I love my Logitech VX Nano mouse for it’s size, weight, battery life, tracking, and scrolling. I wanted to unobtrusively add a number pad into my computing setup, but figured I’d only use it occasionally. I’d decided to “upgrade” to a Logitech Anywhere MX and a Logitech N305 since I could use them with a single Unifying Receiver. The only problem is I’m trying to use these with a Mac…
The Logitech Anywhere MX works great. I love the convenience of the on/off slider and tracking on glass is neat, but the extra weight and reduced battery life make it about equal to the VX Nano in my opinion.
I ran into a number of problems with the Logitech N305. The product page says it only works with Windows, but I figured “Hey it’s a keyboard, of course it will work.” Well, I was wrong. Logitech Control Center for Mac doesn’t know about the N305. Ok, I pulled my Unifying Receiver, plugged it into a Windows 7 box with Logitech Control Center, and paired my N305 with the receiver. With the receiver back in my Mac, it was time to see if there was any key mapping issues. Everything looked good typing a bit in TextWrangler, and everything look good. Then I tried to do some accounting in Excel and that’s when the problems started.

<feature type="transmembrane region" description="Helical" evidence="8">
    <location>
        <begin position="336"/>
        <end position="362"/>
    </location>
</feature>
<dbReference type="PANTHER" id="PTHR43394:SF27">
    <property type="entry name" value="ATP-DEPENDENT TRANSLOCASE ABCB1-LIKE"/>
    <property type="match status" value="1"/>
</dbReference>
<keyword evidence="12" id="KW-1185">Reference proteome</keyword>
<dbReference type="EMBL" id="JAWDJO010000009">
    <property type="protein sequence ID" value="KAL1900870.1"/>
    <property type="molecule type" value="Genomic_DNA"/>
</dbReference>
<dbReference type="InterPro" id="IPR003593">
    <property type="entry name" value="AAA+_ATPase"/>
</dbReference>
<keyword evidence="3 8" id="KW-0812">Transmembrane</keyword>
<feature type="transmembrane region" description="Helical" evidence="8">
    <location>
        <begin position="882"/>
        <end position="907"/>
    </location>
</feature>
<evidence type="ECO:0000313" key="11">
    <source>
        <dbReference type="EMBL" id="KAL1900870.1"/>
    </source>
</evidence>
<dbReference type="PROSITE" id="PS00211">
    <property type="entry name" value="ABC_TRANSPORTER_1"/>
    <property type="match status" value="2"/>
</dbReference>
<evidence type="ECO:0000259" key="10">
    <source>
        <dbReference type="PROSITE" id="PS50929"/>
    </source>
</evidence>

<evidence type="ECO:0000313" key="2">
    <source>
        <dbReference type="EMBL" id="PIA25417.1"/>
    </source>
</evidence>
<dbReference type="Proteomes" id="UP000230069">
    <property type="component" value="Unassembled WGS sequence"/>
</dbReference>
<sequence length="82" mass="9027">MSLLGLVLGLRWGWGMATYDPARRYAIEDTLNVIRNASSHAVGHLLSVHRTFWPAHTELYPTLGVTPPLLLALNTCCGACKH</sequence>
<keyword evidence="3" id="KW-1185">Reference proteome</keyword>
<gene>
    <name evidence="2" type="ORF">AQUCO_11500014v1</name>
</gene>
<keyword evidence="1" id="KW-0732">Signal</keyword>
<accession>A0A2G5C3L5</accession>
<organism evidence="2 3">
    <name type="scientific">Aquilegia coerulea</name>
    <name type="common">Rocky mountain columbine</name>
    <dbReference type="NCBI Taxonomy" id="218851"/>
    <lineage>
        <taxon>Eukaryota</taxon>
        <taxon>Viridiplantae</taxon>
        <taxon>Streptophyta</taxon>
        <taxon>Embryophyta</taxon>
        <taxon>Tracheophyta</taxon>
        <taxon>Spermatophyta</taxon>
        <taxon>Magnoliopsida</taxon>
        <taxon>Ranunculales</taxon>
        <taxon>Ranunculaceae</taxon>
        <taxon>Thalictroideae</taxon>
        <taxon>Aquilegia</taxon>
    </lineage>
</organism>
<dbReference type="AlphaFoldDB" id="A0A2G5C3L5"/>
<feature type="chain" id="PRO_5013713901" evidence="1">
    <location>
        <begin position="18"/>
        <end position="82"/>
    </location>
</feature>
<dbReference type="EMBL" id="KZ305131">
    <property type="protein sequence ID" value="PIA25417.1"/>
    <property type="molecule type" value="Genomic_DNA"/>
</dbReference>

For some reason the N305 seems to send a backspace after a pause in typing. If I typed “1”, a “1” would appear and then disappear. If I typed “12”, I would get “12” and then “1”. Typing “12“, would get “12” and I would be editing the next cell. I avoided using the number pad with Excel for a while, but that’s the primary use for a number pad, so I broke down and installed KeyRemap. To install, I had to change my installer permissions. You do have to restart after installing KeyRemap.
Once I restarted, getting everything working was as easy as clicking the new square, key icon in my menu bar, selecting “Open KeyRemap4MacBook Preferences…”, searching for “N305” and checking the “Logitech N305 hack”. Now everything works as expected on my N305 numberpad.